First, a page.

Raising baselines in the Gulf of California



A month ago, I had the chance to attend the AFS meeting in Mazatlán, México. This has been a busy time as I sprint to finish my PhD degree, ponder what comes next, and deal with the prospect of becoming a dad (just a few months to go). However, I couldn’t pass up the chance to collaborate with an amazing group of researchers from various institutions with a truly interdisciplinary view (http://gocmarineprogram.org/) in a symposium on the status of rocky reefs in the Gulf of California.

It is very exciting for graduate students abroad (such as myself) to go home and see a shared passion among other scientists, whatever their specific discipline, to address and solve issues around marine conservation and sustainability[1]. I learned, or was reminded of, the importance of identifying what and where the key issues are, and of looking to the past to understand the present and plan for the future. I also reaffirmed my belief that positive actions can take time, and require a commitment to working with non-scientists to meet goals as a community, with future generations included.

A recurring theme during the symposium, which included a wonderful short video, was the experience of Cabo Pulmo, Baja California Sur. Being from the region, and having a marine science background, I was well aware of it as a place where scientists, fishers, and ultimately government agencies, had collaborated to establish a no-take marine protected area, turning instead to ecotourism as an economic activity for the (small) local population. However, I had never made the time to visit and dive there, despite reading and hearing about the outcomes of management policies.

A week ago, my wife convinced me to take a ‘baby-moon’, as it is apparently called, and we settled on a road trip through Baja, where we could get away from the city but be familiar enough with the area to stay safe in terms of mom and baby. After my recent experience at the symposium, Cabo Pulmo was a must.

Over 20 years ago, I was introduced to the underwater world in earnest when my dad started teaching me to snorkel and spearfish in Guaymas, on the Sonora coast of the Gulf of California. I can readily attest to a decrease in the number of fish there over time (in which I’ll admit to playing a part), but what we saw in Cabo Pulmo rivaled even my earliest memories in terms of the abundance and diversity of life underwater. Those with experience diving there will no doubt think me late to the party but, as someone who has spent most of their life exploring the Gulf of California, the immense schools of jacks, unafraid groupers, snappers and parrotfishes, and silent circling of bull sharks were as much impressive as they were bewildering. I’ve seen at least a hundred similar coastlines around the Gulf; where did all the other fish go? I guess, as Daniel Pauly would say, “we ate them all.”

Beyond jarring my clearly shifted baseline, Cabo Pulmo and other places where science-based policies (not only including MPAs) have worked, make me optimistic. Despite the long road ahead, it is clear that there are ever more people concerned with the conservation of our natural resources, and receptive to protecting some places while fishing responsibly in others. In places like Cabo Pulmo, the sometimes-iffy promise of ecotourism from conservation has indeed paid off. Thus, given the right settings, we really can have our fish and eat them too. The challenge ahead will be building on these still-small endeavors for regional and global solutions.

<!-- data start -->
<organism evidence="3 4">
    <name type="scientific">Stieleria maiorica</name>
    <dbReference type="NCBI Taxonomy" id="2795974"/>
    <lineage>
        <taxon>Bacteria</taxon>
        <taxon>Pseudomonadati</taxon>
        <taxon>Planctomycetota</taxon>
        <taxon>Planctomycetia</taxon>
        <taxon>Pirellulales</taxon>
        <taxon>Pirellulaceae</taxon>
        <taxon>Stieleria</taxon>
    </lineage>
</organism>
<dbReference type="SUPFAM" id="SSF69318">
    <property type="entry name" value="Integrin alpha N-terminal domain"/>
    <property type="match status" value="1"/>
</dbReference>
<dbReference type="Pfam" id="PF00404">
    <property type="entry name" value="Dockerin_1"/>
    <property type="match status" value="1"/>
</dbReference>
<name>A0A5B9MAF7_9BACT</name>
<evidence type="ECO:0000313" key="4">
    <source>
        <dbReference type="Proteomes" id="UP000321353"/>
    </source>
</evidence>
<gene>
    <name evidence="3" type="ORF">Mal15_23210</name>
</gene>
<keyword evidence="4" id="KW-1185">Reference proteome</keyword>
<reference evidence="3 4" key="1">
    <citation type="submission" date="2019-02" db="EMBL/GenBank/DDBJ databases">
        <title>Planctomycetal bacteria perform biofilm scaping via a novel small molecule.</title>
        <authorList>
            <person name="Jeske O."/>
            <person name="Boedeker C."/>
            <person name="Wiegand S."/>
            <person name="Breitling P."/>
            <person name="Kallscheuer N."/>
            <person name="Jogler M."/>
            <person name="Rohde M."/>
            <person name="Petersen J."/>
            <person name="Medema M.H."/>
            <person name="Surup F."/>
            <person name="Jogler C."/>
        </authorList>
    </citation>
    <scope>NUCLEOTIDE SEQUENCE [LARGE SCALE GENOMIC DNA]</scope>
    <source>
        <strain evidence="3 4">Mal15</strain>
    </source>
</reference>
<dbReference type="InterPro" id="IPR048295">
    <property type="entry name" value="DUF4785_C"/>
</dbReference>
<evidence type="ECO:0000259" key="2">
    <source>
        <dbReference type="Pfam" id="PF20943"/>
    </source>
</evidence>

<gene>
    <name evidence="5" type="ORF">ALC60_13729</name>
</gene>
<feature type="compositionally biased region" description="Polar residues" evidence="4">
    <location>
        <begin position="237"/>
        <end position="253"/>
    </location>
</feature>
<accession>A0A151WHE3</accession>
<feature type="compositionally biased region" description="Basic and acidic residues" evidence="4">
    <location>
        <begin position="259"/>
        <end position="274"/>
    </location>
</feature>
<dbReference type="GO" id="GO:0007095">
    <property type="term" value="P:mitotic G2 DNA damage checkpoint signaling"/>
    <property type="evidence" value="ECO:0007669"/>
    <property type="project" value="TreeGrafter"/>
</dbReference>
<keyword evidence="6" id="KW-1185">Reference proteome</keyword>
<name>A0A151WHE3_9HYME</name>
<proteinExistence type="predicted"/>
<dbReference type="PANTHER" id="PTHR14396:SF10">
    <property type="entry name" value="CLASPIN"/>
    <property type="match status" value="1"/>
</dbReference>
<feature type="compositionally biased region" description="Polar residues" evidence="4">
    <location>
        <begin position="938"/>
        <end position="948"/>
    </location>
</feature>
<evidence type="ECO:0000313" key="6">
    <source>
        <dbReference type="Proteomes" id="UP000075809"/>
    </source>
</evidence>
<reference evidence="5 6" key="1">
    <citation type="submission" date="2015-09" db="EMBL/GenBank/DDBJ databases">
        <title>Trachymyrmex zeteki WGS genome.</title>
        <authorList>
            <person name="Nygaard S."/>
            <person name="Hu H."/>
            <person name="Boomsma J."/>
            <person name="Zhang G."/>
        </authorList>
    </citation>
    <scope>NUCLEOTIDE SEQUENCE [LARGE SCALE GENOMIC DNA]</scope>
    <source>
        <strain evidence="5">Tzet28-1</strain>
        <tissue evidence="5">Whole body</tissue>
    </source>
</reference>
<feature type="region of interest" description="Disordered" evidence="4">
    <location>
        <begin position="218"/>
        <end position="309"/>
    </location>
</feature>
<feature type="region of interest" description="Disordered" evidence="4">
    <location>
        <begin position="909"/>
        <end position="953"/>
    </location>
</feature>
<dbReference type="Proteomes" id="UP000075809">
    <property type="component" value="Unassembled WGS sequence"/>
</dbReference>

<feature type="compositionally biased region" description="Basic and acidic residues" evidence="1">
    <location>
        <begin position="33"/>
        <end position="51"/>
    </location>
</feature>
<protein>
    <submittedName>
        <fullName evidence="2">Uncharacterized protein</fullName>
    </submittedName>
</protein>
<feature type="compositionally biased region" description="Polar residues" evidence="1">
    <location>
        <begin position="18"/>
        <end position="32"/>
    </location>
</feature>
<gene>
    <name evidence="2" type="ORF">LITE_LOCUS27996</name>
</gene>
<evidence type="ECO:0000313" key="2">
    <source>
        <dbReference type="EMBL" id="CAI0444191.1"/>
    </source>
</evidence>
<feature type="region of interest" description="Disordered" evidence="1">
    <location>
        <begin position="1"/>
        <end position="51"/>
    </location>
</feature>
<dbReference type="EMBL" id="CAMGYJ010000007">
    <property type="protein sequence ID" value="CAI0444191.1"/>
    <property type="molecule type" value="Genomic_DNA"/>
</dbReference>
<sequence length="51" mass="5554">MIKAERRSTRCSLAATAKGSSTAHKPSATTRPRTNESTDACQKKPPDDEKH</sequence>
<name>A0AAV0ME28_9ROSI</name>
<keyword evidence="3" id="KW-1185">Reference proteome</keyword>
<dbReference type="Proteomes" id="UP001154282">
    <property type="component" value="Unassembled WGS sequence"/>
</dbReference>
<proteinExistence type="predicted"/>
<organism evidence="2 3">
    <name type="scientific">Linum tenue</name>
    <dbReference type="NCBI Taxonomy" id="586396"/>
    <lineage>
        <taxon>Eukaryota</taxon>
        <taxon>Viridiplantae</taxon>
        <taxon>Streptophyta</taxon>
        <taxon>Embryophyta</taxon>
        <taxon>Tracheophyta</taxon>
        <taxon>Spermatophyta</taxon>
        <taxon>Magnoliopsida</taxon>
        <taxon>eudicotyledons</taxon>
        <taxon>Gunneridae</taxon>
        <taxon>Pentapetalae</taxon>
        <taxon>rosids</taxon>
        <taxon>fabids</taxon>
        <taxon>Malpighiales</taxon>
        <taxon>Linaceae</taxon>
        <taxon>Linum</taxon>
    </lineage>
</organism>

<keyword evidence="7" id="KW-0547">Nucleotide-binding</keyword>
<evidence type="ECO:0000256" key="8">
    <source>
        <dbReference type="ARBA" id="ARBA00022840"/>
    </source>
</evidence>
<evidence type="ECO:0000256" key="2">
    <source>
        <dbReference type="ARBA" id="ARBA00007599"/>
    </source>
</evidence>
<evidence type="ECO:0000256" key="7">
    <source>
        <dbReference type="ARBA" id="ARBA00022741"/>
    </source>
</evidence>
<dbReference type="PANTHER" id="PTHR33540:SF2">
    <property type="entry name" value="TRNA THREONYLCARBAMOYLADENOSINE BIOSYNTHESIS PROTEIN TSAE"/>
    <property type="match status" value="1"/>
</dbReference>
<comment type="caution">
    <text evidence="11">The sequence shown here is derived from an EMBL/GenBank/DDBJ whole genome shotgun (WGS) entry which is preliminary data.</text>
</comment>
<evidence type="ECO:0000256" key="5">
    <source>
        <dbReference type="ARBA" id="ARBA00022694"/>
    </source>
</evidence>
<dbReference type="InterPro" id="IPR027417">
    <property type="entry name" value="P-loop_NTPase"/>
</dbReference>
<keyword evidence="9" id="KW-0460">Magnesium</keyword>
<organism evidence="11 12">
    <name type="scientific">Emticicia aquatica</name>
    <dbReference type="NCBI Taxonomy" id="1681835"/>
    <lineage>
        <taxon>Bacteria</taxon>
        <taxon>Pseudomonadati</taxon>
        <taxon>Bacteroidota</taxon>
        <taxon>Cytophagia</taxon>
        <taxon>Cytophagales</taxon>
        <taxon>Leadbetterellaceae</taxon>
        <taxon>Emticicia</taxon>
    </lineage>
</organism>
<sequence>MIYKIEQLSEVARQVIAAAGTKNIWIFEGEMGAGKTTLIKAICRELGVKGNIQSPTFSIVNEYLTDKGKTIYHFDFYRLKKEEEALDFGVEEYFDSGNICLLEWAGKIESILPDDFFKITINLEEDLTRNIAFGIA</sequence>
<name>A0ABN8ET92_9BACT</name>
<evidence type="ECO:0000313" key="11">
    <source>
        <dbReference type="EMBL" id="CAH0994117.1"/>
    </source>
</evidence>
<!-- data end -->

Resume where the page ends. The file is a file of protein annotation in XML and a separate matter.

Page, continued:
As I accompanied my wife snorkeling, I couldn’t help but glance at her belly. One day soon, we’ll come back and our daughter will be able to see a place where positive actions have turned back time and her baseline will be in a better place than mine.

[1] For symposium abstracts, see: http://wdmeeting2014.files.wordpress.com/2014/03/the-state-of-rocky-reefs-in-the-gulf-of-california-how-much-have-we-fished-them-and-how-can-we-recover-their-productivity.pdf




A large school of jacks wanders around a small reef.


One of over a dozen bull sharks (we could see) glides under a school of yellow-tailed snapper. No night diving allowed, that’s feeding time.


Selfie with a grouper.


Doesn’t get much better than diving with only two local dive guides. It helps to have friends who work at the shop.






Andrés Cisneros-Montemayor es un candidato a doctorado en Manejo de Recursos y Estudios Ambientales en la Universidad de British Columbia. Trabaja con la Unidad de Investigación en Economía Pesquera en el UBC Fisheries Centre, especializándose en economía de recursos aplicada con enfoque en los ecosistemas marinos. Estos estudios aplican nuevos modelos teóricos al mundo real, tanto en regiones en desarrollo como desarrolladas incluyendo Argentina (Patagonia), Belice, Canadá, Centroamérica, el Este de Asia, México, los EUA y África Occidental. Andrés tiene grado de licenciatura en Biología Marina y maestría en Economía Pesquera.

Andrés Cisneros-Montemayor is a PhD candidate in Resource Management and Environmental Studies at the University of British Columbia. He works with the Fisheries Economics Research Unit at the UBC Fisheries Centre, specializing in applied natural resource economics with a focus on marine ecosystems. These studies apply novel theoretical models to real-world settings, both in developing and developed regions including Argentina (Patagonia), Belize, Canada, Central America, East Asia, Mexico, the US and West Africa. Andrés holds a BSc in Marine Biology and an MSc in Fisheries Economics.

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